A new study finds that the risk of mental decline through age is less in people who play musical instruments.
Researchers at St Andrews University found that musicians have sharper minds and they are able to pick up and rectify mistakes quicker than their non-musician counterparts, News.com.au reported.
For the research, led by psychologist Ines Jentzsch, scientists compared the behavioural and brain responses of amateur musicians with non-musicians when performing simple mental tasks.
The results showed that playing a musical instrument, even at moderate levels, improves a person's ability to detect errors and adjust responses more successfully.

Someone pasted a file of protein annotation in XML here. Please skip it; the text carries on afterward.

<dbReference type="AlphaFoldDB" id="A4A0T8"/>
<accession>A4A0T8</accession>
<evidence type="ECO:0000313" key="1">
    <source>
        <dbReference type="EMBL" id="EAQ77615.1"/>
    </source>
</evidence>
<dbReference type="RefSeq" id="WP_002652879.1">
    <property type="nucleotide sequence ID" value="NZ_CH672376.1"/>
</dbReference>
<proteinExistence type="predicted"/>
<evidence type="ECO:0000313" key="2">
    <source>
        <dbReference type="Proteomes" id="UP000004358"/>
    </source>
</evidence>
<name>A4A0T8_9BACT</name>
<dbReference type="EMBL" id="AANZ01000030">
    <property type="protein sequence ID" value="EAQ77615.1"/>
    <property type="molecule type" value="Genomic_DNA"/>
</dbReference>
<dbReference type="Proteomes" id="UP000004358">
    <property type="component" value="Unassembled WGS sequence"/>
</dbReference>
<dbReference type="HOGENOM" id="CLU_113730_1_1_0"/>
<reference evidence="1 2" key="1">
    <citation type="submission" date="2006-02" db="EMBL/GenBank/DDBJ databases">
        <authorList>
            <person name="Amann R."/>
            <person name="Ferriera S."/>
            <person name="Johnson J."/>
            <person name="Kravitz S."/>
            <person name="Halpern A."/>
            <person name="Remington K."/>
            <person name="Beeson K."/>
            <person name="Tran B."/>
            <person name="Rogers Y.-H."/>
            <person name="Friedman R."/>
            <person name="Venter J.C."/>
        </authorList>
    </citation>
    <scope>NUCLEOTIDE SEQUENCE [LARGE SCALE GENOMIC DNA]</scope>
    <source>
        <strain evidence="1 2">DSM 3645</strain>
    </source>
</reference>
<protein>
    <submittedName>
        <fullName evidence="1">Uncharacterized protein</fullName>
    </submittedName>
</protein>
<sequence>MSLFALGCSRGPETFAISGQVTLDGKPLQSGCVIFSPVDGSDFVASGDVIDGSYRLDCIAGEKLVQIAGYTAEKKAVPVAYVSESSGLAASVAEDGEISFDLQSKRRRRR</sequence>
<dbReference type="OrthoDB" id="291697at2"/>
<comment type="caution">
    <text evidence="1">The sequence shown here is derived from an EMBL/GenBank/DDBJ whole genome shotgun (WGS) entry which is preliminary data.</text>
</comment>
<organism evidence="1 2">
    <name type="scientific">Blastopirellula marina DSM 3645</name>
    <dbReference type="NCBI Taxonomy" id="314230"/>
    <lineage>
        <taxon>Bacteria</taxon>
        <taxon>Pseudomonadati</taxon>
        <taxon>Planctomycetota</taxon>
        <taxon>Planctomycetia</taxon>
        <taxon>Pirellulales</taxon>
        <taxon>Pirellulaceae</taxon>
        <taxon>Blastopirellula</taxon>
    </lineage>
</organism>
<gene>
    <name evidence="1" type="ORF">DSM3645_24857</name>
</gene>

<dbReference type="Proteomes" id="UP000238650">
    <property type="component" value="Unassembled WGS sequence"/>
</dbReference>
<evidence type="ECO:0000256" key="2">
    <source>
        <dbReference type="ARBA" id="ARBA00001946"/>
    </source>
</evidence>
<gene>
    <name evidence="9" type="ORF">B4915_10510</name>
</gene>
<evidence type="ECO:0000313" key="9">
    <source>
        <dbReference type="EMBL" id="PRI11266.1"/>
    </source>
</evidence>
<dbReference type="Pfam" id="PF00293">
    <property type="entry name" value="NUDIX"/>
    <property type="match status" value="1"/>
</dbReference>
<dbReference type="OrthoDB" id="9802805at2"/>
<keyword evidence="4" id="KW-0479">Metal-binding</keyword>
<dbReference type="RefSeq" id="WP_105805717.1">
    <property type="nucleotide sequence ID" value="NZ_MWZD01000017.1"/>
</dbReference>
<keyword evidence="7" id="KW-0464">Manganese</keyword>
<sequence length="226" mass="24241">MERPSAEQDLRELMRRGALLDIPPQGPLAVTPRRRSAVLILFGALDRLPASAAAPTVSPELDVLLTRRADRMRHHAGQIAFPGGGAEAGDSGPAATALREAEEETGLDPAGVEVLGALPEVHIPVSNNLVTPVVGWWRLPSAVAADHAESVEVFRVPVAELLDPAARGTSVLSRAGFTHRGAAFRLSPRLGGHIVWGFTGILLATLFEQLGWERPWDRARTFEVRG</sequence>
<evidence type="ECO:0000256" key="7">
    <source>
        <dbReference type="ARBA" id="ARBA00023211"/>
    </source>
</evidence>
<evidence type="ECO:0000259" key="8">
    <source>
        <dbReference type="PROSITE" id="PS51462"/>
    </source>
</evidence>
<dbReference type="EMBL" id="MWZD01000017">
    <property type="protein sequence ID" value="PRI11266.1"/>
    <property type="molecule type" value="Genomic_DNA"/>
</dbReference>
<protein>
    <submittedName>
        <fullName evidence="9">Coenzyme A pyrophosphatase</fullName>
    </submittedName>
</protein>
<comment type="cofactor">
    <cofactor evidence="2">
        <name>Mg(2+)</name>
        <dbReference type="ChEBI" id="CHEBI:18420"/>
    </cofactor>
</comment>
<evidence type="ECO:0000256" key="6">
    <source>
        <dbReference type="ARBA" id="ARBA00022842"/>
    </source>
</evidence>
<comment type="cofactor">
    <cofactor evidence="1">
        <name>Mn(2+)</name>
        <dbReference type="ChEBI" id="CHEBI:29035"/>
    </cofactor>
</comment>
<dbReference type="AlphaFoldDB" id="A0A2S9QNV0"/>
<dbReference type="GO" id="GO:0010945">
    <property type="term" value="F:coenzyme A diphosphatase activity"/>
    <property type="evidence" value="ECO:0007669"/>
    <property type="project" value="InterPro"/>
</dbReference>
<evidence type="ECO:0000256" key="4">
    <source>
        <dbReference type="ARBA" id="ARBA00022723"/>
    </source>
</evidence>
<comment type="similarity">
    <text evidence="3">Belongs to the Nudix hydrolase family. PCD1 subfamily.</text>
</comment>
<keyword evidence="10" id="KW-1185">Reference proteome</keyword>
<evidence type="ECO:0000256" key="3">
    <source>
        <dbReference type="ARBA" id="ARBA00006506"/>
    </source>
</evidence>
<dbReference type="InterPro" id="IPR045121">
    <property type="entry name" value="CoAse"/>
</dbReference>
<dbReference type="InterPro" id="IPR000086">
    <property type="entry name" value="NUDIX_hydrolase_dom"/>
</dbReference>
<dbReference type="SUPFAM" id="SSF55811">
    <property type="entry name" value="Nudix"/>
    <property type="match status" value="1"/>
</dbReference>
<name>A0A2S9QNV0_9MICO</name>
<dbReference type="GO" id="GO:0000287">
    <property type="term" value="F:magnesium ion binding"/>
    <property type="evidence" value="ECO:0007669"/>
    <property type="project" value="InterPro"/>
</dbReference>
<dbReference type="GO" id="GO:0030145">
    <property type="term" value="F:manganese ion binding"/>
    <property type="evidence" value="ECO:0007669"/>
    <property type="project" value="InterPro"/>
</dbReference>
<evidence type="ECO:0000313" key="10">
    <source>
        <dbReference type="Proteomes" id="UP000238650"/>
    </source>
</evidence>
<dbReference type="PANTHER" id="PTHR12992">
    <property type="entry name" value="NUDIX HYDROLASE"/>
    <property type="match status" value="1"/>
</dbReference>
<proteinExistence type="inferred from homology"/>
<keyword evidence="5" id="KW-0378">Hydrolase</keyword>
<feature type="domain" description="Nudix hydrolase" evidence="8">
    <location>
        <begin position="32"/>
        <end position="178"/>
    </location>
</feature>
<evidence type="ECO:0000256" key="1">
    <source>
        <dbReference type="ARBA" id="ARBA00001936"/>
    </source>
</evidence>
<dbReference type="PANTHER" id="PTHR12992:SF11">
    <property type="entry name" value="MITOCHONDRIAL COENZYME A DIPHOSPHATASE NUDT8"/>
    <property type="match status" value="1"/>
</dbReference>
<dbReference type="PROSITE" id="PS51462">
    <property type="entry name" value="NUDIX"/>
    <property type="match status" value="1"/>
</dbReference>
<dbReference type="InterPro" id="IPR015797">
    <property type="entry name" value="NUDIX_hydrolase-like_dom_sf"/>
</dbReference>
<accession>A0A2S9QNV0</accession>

Jentzsch said that the study shows that even moderate levels of musical activity can benefit brain functioning.
She asserted that the findings could have important implications as the processes involved are amongst the first to be affected by ageing, as well as a number of mental illnesses such as depression.
She added that the research suggests that musical activity could be used as an effective intervention to slow, stop or even reverse age or illness-related decline in mental functioning.
The study was published in the journal Neuropsychologia.